Failure in Harrisburg: A 'fiercer hell'
One would think that with a Republican governor and Republicans controlling the state Legislature, commonsense and long-overdue reforms — think liquor, think pensions — would be an automatic. One would think.
The GOP-controlled House and Senate failed — failed miserably — to end (or even dent) the state's Soviet-style liquor monopoly or defuse the state's pensions time bomb in the first quarter of the session.
And while there's lots of happy talk from lots of those who failed to deliver that there's plenty of time left in the two-year session to get the job done, history more than suggests that liquor and pension reforms are dead, dead, dead.
As might be the political careers of the failed deliverers.
Not only are some prominent Republican Party stalwarts losing their patience — think Fred Anton, president of the Pennsylvania Manufacturers' Association — GOP legislators are being exposed as being more concerned with the demands of special interests than those of the people.
Or as Matthew Brouillette, president and CEO of the Commonwealth Foundation think tank, sees it, Republicans have yielded to the “Big Government Party — the coalition of interests that profit from higher taxes, more spending, cumbersome regulations, state contracts and special privileges.”
Reminded 19th-century English poet John Keats, “There is not a fiercer hell than the failure in a great object.”
For pol and public alike, we would add.
Show commenting policy
TribLive commenting policy
You are solely responsible for your comments and by using TribLive.com you agree to our Terms of Service.
We moderate comments. Our goal is to provide substantive commentary for a general readership. By screening submissions, we provide a space where readers can share intelligent and informed commentary that enhances the quality of our news and information.
While most comments will be posted if they are on-topic and not abusive, moderating decisions are subjective. We will make them as carefully and consistently as we can. Because of the volume of reader comments, we cannot review individual moderation decisions with readers.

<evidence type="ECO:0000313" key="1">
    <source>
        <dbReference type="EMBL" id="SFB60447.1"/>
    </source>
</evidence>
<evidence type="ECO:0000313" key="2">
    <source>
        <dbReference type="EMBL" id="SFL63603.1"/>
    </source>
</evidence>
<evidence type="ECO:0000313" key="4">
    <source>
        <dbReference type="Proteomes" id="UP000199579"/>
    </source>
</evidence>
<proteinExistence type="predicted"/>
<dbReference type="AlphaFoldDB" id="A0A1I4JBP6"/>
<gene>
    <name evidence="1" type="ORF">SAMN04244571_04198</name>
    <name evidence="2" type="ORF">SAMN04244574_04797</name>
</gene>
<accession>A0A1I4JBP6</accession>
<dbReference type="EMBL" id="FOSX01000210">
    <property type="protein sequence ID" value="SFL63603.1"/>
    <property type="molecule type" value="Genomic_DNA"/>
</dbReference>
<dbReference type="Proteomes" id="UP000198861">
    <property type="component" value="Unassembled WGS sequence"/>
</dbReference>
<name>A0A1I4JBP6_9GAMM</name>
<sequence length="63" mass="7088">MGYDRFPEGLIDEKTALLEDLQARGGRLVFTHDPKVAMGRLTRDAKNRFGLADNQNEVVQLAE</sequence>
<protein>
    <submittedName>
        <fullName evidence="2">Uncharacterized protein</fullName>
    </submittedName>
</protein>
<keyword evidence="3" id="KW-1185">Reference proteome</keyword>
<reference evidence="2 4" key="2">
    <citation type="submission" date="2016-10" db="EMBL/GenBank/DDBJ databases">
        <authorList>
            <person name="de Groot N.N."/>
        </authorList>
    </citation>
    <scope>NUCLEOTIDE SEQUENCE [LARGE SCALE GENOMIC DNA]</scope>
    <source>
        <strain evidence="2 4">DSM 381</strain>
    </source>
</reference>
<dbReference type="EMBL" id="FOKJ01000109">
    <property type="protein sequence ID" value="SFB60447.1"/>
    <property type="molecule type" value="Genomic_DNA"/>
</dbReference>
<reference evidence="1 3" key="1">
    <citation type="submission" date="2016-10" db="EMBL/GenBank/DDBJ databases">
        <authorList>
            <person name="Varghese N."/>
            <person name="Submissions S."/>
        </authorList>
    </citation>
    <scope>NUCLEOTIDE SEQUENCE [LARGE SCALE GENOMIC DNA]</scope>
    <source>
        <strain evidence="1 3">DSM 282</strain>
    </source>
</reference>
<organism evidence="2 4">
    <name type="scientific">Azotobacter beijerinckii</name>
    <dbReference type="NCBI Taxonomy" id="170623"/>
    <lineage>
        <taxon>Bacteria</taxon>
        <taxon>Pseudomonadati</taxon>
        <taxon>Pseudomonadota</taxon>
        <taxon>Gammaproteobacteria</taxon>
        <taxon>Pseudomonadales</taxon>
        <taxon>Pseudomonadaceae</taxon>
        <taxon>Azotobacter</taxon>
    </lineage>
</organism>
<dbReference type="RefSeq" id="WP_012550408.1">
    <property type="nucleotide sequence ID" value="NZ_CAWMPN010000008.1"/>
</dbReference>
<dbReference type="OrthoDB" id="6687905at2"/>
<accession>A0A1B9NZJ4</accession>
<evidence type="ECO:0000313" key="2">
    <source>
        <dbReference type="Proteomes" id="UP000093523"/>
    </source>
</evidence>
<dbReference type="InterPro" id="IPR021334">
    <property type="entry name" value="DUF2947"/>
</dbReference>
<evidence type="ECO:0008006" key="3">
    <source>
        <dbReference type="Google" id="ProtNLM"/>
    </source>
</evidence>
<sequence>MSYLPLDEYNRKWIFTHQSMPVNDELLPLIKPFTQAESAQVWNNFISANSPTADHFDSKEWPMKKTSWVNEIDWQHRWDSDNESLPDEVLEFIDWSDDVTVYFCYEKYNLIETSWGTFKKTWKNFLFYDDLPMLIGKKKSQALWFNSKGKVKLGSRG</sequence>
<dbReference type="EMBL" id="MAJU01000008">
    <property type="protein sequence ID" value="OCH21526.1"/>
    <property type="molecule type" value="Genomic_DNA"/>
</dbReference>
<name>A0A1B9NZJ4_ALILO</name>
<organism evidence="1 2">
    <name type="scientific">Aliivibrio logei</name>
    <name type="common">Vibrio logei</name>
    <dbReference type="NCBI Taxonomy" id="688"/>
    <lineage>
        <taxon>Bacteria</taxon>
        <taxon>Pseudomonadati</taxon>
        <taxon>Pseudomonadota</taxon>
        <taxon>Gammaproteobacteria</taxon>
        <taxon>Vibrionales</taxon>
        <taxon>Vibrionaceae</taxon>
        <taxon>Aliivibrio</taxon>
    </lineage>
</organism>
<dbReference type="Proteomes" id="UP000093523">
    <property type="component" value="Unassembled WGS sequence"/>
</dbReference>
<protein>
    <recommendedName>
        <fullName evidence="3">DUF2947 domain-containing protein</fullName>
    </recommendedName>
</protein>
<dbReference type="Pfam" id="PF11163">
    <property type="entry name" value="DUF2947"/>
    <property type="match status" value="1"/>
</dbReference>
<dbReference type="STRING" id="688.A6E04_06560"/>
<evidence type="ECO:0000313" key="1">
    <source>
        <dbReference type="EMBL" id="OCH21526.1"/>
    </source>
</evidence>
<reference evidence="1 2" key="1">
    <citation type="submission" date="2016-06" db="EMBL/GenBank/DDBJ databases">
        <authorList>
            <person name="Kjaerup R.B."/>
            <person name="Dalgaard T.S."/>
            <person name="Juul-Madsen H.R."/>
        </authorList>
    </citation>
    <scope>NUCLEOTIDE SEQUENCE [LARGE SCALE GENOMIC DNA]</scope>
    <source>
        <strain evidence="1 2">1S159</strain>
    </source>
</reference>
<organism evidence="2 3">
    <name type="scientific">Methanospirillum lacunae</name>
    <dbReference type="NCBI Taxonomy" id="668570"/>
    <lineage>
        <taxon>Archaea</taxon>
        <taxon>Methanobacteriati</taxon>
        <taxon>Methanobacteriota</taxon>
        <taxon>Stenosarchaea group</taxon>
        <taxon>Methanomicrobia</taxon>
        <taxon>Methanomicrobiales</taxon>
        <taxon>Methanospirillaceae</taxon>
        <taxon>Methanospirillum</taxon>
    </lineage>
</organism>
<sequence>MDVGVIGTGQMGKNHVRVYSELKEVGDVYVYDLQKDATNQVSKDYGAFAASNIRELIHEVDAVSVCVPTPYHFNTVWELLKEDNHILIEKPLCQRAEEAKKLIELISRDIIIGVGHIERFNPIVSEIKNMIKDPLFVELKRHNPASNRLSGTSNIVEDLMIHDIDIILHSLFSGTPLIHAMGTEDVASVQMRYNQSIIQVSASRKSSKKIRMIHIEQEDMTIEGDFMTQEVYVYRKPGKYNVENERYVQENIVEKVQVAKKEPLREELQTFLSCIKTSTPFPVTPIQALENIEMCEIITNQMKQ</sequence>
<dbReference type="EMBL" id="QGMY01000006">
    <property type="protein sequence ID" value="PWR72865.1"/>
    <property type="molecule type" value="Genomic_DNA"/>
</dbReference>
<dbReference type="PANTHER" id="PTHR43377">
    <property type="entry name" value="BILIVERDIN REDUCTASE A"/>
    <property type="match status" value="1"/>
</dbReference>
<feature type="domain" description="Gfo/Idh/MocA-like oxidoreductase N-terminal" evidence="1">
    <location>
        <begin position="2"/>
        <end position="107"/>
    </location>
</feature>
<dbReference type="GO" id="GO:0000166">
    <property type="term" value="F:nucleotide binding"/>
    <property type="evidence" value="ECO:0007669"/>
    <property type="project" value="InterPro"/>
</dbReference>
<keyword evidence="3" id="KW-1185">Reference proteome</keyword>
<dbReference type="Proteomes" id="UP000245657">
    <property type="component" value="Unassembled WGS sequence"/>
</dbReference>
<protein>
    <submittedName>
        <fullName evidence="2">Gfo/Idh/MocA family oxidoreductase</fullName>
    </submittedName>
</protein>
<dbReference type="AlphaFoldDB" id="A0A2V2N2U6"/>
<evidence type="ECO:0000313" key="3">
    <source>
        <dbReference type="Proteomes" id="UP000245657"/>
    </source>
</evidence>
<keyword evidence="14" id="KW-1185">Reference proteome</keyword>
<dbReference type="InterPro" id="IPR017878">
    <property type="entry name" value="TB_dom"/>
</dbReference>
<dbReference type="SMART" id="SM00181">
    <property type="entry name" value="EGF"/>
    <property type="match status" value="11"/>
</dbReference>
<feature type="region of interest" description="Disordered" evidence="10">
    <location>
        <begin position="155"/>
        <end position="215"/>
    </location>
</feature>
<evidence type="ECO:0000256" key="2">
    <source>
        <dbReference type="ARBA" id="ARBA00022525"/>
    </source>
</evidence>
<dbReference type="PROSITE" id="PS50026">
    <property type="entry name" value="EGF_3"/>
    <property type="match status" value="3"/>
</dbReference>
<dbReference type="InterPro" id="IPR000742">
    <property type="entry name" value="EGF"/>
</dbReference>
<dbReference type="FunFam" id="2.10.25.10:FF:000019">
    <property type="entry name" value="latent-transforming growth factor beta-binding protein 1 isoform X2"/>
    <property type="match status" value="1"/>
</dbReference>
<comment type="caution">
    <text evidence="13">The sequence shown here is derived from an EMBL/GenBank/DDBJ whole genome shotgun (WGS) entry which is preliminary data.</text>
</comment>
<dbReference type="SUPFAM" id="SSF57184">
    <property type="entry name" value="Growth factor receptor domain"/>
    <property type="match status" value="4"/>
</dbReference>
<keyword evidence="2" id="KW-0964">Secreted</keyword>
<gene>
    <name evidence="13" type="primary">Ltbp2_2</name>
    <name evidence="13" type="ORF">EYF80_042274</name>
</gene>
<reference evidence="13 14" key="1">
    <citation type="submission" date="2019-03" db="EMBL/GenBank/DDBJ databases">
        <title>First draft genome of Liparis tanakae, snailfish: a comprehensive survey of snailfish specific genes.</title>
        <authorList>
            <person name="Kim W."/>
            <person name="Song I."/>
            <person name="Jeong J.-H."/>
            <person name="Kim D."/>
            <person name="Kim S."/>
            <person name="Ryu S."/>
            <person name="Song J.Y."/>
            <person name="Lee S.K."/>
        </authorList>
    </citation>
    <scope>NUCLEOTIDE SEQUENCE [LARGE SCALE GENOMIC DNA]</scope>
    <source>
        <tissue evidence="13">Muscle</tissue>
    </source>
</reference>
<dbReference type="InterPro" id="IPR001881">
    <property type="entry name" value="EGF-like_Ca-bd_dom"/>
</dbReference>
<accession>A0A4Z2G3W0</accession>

We value thoughtful comments representing a range of views that make their point quickly and politely. We make an effort to protect discussions from repeated comments either by the same reader or different readers.
We follow the same standards for taste as the daily newspaper. A few things we won't tolerate: personal attacks, obscenity, vulgarity, profanity (including expletives and letters followed by dashes), commercial promotion, impersonations, incoherence, proselytizing and SHOUTING. Don't include URLs to Web sites.
We do not edit comments. They are either approved or deleted. We reserve the right to edit a comment that is quoted or excerpted in an article. In this case, we may fix spelling and punctuation.
We welcome strong opinions and criticism of our work, but we don't want comments to become bogged down with discussions of our policies and we will moderate accordingly.
We appreciate it when readers and people quoted in articles or blog posts point out errors of fact or emphasis and will investigate all assertions. But these suggestions should be sent via e-mail. To avoid distracting other readers, we won't publish comments that suggest a correction. Instead, corrections will be made in a blog post or in an article.
- Pittsburgh Tuesday takes
- Greensburg Tuesday takes
- An independent Scotland? Think again
- Alle-Kiski Tuesday takes
- Drilling laws: Your rights
- Pittsburgh Laurels & Lances
- Ban felon-lobbyists? A better idea
- U.N. Watch: The aid ingrates
- A misdialed number suggests a criminal conspiracy in the IRS scandal
- Saturday essay: Saving Catalpa